Storm at the Edge of Time: Interesting, but hardly exceptional story

fantasy book reviews science fiction book reviewsStorm at the Edge of Time Pamela F Service book reviewStorm at the Edge of Time by Pamela F. Service

Storm at the Edge of Time is a good idea, and nicely presented, but on reading it one realises it could have been a lot better with a little more length and time, as well as depth into the characters and circumstances.

Jamie is a young American girl holidaying in Scotland, Arni is a young Viking living on the coast, and Tyaak is a half-human, half-alien boy who is going through with his rite-of-passage stay on Earth’s island of Britain. All of them are separated by thousands of years, yet all of them are descendants of each other. They are each called toward the great stone circle in their separate times and greeted by the wizard Urkar who presents them with a task only they can pre form: to prevent the chaotic storm of destruction from destroying the world, they must find and return to him three magical staffs that can stabilise the worlds. These staffs represent the three elements of life: water, with a fish head on its knob, earth, with a horse head, and air, with a bird head (what about fire?) With this basic quest outlined, what follows is a fairly predictable storyline — the three children visit each time (past, present and future), find the staff, get into some trouble, and return to the stone circle. The final coming together of the three staffs is hardly a climax, as Urkar’s destruction of the storm is told in one single paragraph, and the story is wrapped up hurriedly with the children returning to their own times without even so much as a goodbye.

The opposite is true of the beginning of the story, as I felt Jamie’s longing to see a ghost and thus photographing parts of the old homestead was rather needless in the context of the story, and slowed it down considerably. It is only when the three actually get into the time traveling that things get interesting: Pamela F. Service creates an historically correct (or so I assume) Viking village, a typical Scottish present-day countryside, and an interesting account of future times, where many species collectively live on a somewhat wasted earth. In each of these times the children act realistically toward circumstances, and each other, and their growing awareness of magic, whether its the magic-seeking Arni, skeptical and arrogant Tyaak or Jamie, who lies somewhere between the two.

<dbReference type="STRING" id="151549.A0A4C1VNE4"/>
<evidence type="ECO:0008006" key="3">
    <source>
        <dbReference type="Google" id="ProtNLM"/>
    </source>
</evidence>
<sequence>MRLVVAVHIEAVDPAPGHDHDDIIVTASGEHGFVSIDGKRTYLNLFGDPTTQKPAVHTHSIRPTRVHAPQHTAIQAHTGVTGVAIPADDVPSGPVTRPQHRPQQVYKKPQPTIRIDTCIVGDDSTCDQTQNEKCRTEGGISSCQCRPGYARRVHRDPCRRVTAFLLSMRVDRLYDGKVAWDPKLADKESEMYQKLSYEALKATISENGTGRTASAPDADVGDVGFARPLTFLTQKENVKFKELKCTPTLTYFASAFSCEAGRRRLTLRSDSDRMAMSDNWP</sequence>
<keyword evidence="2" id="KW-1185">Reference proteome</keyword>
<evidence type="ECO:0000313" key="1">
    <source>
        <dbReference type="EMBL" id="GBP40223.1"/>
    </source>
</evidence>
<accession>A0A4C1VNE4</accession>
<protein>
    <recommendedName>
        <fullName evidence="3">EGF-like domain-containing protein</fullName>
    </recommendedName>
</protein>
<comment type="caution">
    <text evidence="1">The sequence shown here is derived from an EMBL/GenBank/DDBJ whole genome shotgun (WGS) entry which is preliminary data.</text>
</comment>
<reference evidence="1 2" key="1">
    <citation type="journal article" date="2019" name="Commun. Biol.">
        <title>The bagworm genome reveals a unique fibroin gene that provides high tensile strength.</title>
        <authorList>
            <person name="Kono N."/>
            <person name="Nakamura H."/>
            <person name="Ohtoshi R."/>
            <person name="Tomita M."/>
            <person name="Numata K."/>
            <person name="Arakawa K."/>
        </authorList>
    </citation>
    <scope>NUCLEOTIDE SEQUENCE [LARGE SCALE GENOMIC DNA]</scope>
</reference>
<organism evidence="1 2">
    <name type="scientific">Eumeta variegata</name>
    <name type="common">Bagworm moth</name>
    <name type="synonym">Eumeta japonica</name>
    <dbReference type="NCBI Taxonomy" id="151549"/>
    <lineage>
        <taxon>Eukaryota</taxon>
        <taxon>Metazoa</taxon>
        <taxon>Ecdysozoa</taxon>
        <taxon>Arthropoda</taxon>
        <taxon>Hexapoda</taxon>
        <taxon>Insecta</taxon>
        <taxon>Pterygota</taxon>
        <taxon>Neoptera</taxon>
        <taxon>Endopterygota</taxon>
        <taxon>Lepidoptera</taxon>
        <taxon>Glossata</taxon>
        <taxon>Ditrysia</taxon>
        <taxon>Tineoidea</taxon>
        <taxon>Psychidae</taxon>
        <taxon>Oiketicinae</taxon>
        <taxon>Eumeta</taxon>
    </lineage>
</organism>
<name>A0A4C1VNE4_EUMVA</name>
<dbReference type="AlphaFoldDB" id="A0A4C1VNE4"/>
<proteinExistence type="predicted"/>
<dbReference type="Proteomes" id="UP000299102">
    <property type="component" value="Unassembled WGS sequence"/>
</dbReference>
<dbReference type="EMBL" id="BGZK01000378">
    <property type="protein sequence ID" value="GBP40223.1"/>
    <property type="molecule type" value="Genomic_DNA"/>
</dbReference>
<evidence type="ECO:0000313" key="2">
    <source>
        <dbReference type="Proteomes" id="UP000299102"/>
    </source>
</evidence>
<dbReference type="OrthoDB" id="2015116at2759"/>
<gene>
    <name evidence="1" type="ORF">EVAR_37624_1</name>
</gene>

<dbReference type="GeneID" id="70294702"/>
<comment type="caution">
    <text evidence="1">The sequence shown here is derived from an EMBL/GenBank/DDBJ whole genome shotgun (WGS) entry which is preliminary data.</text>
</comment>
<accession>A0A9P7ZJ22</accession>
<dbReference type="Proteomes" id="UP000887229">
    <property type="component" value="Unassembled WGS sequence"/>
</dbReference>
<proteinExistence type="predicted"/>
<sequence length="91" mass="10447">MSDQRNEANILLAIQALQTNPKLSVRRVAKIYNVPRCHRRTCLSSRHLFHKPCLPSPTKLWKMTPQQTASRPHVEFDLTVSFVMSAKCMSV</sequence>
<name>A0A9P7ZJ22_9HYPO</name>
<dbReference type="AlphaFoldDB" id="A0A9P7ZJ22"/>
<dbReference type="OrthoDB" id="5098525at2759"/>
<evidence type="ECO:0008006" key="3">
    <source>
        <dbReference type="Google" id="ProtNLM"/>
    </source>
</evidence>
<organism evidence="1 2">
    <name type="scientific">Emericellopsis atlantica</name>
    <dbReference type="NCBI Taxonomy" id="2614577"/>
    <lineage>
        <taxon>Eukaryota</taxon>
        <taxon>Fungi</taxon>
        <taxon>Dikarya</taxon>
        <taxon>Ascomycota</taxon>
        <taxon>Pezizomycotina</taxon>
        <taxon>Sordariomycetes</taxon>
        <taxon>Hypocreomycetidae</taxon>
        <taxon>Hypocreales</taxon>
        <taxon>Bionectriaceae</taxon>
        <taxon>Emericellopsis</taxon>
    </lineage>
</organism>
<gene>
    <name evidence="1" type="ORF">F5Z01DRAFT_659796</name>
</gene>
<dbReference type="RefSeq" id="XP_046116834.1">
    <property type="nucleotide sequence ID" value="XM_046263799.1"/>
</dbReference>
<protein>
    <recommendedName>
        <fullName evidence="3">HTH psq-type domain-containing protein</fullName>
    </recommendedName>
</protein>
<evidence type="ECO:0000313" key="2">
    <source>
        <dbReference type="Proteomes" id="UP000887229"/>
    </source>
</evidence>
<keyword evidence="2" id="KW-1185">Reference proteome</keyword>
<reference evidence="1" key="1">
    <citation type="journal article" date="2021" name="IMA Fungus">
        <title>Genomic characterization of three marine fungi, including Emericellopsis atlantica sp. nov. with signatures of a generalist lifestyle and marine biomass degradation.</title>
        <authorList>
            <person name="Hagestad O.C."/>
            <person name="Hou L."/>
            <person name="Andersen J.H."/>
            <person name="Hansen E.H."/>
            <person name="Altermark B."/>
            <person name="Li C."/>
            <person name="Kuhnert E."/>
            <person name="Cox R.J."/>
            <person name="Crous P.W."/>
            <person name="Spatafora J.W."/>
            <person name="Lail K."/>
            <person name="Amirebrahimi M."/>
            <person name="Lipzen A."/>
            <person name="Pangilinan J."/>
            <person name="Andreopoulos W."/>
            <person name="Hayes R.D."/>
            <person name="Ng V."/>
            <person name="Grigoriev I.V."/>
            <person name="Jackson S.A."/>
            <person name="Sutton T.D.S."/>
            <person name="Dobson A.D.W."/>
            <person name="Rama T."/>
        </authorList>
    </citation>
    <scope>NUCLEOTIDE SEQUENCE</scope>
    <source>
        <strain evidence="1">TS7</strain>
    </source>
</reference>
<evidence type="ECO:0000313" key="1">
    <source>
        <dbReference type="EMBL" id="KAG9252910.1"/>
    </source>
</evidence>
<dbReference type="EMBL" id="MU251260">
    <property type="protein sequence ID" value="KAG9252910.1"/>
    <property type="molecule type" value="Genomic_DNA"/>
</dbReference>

However, I have one last complaint, and that’s the role of the bad guys in the story — in each world the kids are meet by antagonists that seem to be aware of what the staffs mean and why they’re important, but who these people are, who they’re working for and what their intentions were, are kept a mystery. This frustrating lack of answers make them seem two-dimensional and weak, without much potential of being a threat at all.

Storm at the Edge of Time is a rather slack story based on a good idea, which unfortunately did not quite deliver. Though many components are well imagined and written, and the blend of fantasy/sci-fi and time-slip adventuring was intriguing, the basic plot was too formulaic, the bad guys to simplistic, and the ending too short changed to really make an effort to track this book down. Some parts reminded me a bit of The Dark is Rising by Susan Cooper, so if you enjoy her work, you might want to give this a try, as well as other books by Pamela F. Service, who definitely has some better works out there.

Storm at the Edge of Time — (1994) Ages 9-12. Publisher: A magical stone circle draws three unusual heroes from different times: as the trio cross-covers time zones and experiences each other’s worlds, they find deeper mysteries to probe and problems to solve, which could affect the entire time line of the planet.

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REBECCA FISHER, with us since January 2008, earned a Masters degree in literature at the University of Canterbury in New Zealand. Her thesis included a comparison of how C.S. Lewis and Philip Pullman each use the idea of mankind’s Fall from Grace to structure the worldviews presented in their fantasy series. Rebecca is a firm believer that fantasy books written for children can be just as meaningful, well-written and enjoyable as those for adults, and in some cases, even more so. Rebecca lives in New Zealand. She is the winner of the 2015 Sir Julius Vogel Award for Best SFF Fan Writer.

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